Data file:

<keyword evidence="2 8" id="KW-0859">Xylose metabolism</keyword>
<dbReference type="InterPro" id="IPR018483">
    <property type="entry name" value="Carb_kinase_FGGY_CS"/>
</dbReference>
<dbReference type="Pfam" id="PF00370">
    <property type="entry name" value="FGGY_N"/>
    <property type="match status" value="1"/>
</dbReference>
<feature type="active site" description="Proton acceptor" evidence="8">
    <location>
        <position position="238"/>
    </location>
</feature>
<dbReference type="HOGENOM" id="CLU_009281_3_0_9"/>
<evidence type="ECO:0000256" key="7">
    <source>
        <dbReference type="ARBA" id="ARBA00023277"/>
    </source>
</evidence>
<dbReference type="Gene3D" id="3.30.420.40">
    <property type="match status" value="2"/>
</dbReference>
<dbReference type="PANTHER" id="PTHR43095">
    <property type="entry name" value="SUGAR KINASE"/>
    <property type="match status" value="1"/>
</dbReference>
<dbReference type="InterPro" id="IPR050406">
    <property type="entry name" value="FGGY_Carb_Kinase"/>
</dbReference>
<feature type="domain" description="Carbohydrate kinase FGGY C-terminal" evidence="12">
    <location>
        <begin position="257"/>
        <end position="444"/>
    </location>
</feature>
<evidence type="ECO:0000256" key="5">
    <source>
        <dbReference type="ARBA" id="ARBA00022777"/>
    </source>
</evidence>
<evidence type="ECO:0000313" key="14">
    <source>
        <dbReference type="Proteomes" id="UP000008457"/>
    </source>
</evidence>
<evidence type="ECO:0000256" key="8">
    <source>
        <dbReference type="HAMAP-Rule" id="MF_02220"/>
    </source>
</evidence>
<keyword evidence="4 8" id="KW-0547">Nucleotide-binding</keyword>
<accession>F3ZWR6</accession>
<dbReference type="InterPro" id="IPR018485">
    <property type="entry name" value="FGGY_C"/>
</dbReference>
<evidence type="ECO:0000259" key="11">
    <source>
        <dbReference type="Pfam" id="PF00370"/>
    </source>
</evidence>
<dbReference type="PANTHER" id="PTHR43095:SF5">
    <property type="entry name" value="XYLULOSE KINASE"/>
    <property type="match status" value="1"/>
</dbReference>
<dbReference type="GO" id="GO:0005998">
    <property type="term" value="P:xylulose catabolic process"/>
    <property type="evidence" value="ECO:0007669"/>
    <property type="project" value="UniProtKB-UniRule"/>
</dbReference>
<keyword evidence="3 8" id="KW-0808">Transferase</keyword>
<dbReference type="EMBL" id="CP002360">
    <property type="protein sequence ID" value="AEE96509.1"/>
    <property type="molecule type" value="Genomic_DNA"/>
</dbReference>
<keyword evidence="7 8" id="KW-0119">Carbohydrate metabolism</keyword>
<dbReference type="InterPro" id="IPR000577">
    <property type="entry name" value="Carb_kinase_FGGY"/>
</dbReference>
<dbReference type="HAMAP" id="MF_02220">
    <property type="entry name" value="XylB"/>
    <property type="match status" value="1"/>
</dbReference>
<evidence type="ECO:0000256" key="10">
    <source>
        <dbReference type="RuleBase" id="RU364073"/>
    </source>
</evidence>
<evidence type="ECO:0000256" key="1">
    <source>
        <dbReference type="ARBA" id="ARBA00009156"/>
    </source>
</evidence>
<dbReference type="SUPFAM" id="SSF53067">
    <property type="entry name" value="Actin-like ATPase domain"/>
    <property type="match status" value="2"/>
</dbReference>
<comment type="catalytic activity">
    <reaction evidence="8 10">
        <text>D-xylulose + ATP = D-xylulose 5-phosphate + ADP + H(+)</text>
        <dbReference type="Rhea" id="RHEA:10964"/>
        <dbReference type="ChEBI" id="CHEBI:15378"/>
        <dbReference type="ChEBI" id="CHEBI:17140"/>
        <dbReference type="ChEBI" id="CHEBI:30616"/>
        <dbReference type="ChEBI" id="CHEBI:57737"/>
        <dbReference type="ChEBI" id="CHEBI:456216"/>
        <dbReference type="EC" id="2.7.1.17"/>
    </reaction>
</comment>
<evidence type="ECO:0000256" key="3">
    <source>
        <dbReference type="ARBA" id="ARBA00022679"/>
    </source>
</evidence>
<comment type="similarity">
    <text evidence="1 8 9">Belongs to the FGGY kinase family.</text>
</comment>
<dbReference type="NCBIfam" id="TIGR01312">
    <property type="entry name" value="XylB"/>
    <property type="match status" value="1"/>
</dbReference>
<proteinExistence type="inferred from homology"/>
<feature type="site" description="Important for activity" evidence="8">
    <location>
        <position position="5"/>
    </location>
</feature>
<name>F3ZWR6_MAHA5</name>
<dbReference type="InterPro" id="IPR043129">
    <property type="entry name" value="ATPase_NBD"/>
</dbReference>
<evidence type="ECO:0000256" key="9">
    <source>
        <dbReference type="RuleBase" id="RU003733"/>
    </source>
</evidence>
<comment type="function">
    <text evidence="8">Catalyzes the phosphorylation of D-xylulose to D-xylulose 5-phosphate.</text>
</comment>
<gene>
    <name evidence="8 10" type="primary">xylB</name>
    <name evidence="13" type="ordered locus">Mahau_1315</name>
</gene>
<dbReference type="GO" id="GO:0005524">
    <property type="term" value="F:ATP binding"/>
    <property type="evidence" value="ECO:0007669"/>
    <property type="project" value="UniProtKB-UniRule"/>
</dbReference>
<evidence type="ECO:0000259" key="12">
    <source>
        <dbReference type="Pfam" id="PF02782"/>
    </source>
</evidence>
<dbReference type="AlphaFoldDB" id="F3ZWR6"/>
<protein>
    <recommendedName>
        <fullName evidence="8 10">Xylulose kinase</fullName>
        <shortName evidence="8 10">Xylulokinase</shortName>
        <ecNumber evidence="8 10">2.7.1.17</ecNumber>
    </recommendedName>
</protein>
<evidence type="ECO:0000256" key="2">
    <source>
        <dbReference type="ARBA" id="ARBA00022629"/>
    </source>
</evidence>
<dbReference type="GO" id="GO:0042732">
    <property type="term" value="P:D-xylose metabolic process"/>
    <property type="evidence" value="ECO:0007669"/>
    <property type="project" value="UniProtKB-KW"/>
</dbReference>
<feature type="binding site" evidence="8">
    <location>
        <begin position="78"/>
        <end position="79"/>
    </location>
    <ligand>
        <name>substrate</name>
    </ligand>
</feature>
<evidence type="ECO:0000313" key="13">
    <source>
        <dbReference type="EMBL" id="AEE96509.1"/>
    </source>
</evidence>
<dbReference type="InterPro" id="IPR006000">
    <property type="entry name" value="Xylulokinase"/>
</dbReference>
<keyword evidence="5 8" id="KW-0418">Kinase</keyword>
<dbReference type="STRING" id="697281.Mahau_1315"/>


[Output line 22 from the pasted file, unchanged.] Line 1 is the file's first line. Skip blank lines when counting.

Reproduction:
</dbReference>